The European External Action Service and national foreign ministries. Convergence or divergence?

Author (Person)
Publication Date 2015
ISBN 978-1-4724-4644-2
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Based on extensive empirical work by a cross-European group of researchers, this book assesses the impact of the creation of the European External Action Service (EEAS) on the national foreign policy-making processes and institutions of the EU member states. As such, the contributions cover both the involvement of the national diplomatic and foreign policy actors in shaping the outlook of the EEAS and its mission, as well as the changes (or not) it has produced for those actors of the member states. The analysis draws in theoretical frameworks from Europeanisation and socialisation, but also from intergovernmental frameworks of policy-making within the European Union.

This book is much needed, especially in an era when the EU is trying to pull its weight in the international sphere (e.g. Syria, Iran, the Arab Spring, Chinese relations and emerging powers) but also at a time when the EU is trying to recalibrate its institutional structure in light of the current financial predicaments and questions on the democratic legitimacy of the European project.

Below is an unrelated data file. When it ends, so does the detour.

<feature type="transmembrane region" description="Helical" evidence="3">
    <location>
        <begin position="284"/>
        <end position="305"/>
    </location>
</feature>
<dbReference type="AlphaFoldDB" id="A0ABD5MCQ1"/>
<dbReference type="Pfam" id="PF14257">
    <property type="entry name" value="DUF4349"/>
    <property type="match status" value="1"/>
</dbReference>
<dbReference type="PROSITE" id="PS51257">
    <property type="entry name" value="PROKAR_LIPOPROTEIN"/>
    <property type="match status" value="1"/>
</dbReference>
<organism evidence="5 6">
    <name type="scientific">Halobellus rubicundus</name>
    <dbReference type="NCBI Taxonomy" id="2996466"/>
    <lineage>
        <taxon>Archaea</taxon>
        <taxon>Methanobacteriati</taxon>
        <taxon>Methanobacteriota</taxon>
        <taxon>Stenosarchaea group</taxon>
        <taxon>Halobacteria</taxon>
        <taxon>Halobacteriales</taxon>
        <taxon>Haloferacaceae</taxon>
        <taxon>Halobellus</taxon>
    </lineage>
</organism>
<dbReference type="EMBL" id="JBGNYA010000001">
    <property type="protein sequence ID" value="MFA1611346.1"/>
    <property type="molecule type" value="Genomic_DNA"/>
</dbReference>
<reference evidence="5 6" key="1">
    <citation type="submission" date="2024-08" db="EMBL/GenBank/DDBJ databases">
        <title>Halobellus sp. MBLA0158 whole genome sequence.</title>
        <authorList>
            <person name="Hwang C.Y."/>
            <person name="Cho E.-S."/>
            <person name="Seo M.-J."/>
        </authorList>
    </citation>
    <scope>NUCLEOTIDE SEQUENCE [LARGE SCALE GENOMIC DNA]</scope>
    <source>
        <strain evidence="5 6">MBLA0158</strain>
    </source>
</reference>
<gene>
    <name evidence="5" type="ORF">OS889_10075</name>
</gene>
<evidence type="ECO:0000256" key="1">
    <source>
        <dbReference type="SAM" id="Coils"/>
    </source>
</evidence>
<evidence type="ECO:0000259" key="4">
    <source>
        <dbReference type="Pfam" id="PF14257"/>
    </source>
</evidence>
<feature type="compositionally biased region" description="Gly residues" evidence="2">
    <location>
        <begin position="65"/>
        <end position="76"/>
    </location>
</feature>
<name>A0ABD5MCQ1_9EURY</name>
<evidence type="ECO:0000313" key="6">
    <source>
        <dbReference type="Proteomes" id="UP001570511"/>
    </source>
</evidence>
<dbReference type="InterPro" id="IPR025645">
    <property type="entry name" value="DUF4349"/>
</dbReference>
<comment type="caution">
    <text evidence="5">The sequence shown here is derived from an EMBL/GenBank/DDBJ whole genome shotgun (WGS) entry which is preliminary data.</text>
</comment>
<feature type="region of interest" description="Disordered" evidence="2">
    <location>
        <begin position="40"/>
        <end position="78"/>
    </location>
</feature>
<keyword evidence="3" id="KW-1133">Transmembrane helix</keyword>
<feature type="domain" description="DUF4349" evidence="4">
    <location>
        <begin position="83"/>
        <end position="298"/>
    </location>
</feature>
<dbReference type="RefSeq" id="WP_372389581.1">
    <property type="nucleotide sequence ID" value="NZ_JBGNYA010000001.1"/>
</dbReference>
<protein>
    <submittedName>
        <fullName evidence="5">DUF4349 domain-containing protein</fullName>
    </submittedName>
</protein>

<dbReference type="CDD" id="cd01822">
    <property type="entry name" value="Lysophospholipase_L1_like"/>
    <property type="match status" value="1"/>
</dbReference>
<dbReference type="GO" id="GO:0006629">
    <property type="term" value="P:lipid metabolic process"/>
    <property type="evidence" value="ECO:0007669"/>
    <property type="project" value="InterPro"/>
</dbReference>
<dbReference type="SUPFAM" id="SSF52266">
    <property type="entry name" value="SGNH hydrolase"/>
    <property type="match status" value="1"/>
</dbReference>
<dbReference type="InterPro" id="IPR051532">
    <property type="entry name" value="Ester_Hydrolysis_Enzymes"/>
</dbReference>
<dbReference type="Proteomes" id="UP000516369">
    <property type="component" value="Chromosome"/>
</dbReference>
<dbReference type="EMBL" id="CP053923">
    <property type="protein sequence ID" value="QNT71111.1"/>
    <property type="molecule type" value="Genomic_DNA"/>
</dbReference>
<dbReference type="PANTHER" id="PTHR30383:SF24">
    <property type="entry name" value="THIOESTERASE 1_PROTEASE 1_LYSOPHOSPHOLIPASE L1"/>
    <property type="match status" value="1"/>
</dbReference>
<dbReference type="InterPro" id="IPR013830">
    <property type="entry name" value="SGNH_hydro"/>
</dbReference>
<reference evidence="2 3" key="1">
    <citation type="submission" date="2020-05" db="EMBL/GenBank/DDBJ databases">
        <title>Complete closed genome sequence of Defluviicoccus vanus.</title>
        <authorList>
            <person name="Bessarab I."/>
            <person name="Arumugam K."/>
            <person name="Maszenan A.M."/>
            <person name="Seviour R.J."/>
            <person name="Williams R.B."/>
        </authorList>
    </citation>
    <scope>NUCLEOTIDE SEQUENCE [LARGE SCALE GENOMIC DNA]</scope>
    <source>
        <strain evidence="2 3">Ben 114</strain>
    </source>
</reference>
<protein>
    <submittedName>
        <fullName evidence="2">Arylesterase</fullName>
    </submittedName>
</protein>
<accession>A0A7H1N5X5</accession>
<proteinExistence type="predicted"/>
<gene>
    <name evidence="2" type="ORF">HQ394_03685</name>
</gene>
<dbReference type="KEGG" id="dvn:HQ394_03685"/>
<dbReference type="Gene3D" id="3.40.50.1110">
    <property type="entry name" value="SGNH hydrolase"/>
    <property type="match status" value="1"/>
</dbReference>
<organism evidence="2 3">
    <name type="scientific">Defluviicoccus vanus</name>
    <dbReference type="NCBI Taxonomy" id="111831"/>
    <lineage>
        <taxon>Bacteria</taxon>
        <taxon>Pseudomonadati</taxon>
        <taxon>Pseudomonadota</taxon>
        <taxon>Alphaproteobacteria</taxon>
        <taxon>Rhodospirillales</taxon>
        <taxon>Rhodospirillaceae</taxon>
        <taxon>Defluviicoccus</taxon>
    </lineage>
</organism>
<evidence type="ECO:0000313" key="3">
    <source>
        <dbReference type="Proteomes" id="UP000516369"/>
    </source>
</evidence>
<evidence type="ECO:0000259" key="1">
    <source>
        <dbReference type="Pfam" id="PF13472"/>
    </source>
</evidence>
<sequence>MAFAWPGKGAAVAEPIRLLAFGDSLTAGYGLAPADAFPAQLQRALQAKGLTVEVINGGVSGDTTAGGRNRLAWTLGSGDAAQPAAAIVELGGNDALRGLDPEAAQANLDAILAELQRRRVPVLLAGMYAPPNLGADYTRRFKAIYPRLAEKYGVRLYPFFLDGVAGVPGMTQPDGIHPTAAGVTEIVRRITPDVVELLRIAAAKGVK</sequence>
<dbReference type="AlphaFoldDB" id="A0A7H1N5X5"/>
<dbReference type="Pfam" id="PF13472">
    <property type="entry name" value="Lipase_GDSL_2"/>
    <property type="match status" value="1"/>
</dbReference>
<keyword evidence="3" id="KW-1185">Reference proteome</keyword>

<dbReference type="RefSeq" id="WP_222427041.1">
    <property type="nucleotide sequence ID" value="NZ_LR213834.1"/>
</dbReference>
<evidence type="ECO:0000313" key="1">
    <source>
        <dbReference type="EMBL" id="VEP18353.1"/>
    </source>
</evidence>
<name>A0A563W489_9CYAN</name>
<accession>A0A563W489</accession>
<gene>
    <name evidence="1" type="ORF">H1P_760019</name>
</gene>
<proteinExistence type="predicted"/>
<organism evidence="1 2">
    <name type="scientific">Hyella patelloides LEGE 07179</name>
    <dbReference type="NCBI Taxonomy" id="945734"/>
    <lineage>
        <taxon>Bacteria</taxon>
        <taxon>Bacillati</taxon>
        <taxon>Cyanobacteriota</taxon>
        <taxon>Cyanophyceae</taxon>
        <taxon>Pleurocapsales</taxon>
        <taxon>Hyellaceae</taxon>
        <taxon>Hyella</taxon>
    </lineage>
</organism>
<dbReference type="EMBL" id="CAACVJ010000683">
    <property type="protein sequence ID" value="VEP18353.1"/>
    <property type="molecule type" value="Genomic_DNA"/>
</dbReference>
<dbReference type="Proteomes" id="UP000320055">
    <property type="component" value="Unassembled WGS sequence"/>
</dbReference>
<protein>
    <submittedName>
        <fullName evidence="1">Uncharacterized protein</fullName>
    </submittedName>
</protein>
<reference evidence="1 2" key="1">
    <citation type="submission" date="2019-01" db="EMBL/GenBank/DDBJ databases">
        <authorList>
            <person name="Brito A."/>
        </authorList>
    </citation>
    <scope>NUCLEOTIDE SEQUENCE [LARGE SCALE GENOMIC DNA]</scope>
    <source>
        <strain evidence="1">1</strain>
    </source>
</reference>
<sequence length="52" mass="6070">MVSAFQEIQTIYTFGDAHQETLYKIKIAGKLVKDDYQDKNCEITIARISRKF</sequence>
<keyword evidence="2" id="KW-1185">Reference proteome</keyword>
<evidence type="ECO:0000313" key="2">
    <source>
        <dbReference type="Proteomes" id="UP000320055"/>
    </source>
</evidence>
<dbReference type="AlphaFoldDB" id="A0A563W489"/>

Introduction - Rosa Balfour, Caterina Carta and Kristi Raik

Part I: The EEAS and National Diplomacies as Part of Global and European Structures
1. Europe’s changing place in the world and challenges to European diplomacy - Richard Whitman
2. Change and continuity: a decade of evolution of EU foreign policy and the creation of the European External Action Service - Rosa Balfour
3. At the centre of coordination: staff, resources and procedures in the European External Action Service and in the delegations - Christian Lequesne
4. Inside the European External Action Service’s institutional sinews: an institutional and organizational analysis - Caterina Carta and Simon Duke

Part II: National Diplomacies Shaping and Being Shaped by the EEAS
5. ‘Our man in Brussels’. The UK and the EEAS: ambivalence and influence - Daniel Fiott
6. France: between national grandeur and European commitment - Fabien Terpan
7. Germany: the instinctive integrationist occasionally going intergovernmental - Cornelius Adebahr
8. Spain and Italy: the ‘Europeanization’ strategies of two middle powers - Andrea Frontini, Salvador Llaudes, Ignacio Molina and Alicia Sorroza
9. Portugal and the Netherlands: punching above their weight? - Laura C. Ferreira-Pereira, Alena Vysotskaya G. Vieira and Louise van Schaik
10. Cases of cautious optimism: Sweden, Poland and the EEAS - Grzegorz Gromadzki, Jakob Lewander, Sara Norrevik and Mark Rhinard
11. Greece and Slovenia: national diplomacies with limited means - Ruby Gropas, Sabina Kajnč Lange and George Tzogopoulos
12. The Czech Republic, Estonia and Finland: European vocation re-confirmed? - Vít Beneš and Kristi Raik

Conclusions: adaptation to the EU or to the changing global context? - Rosa Balfour, Caterina Carta and Kristi Raik

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